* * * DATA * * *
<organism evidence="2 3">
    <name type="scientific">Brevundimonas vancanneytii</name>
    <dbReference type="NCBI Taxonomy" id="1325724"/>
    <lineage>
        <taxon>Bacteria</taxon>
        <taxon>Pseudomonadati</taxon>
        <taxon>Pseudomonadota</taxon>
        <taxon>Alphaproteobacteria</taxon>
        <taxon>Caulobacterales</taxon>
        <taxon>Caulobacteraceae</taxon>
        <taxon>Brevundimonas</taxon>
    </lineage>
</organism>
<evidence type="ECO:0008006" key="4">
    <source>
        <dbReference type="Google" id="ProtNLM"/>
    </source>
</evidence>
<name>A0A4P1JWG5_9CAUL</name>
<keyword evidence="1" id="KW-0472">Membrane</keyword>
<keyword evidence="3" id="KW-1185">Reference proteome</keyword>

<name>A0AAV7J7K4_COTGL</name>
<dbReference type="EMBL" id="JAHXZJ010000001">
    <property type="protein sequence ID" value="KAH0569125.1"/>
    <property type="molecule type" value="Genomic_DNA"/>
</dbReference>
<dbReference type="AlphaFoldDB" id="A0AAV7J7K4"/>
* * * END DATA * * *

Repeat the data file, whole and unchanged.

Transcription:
<organism evidence="2 3">
    <name type="scientific">Brevundimonas vancanneytii</name>
    <dbReference type="NCBI Taxonomy" id="1325724"/>
    <lineage>
        <taxon>Bacteria</taxon>
        <taxon>Pseudomonadati</taxon>
        <taxon>Pseudomonadota</taxon>
        <taxon>Alphaproteobacteria</taxon>
        <taxon>Caulobacterales</taxon>
        <taxon>Caulobacteraceae</taxon>
        <taxon>Brevundimonas</taxon>
    </lineage>
</organism>
<evidence type="ECO:0008006" key="4">
    <source>
        <dbReference type="Google" id="ProtNLM"/>
    </source>
</evidence>
<name>A0A4P1JWG5_9CAUL</name>
<keyword evidence="1" id="KW-0472">Membrane</keyword>
<keyword evidence="3" id="KW-1185">Reference proteome</keyword>

<name>A0AAV7J7K4_COTGL</name>
<dbReference type="EMBL" id="JAHXZJ010000001">
    <property type="protein sequence ID" value="KAH0569125.1"/>
    <property type="molecule type" value="Genomic_DNA"/>
</dbReference>
<dbReference type="AlphaFoldDB" id="A0AAV7J7K4"/>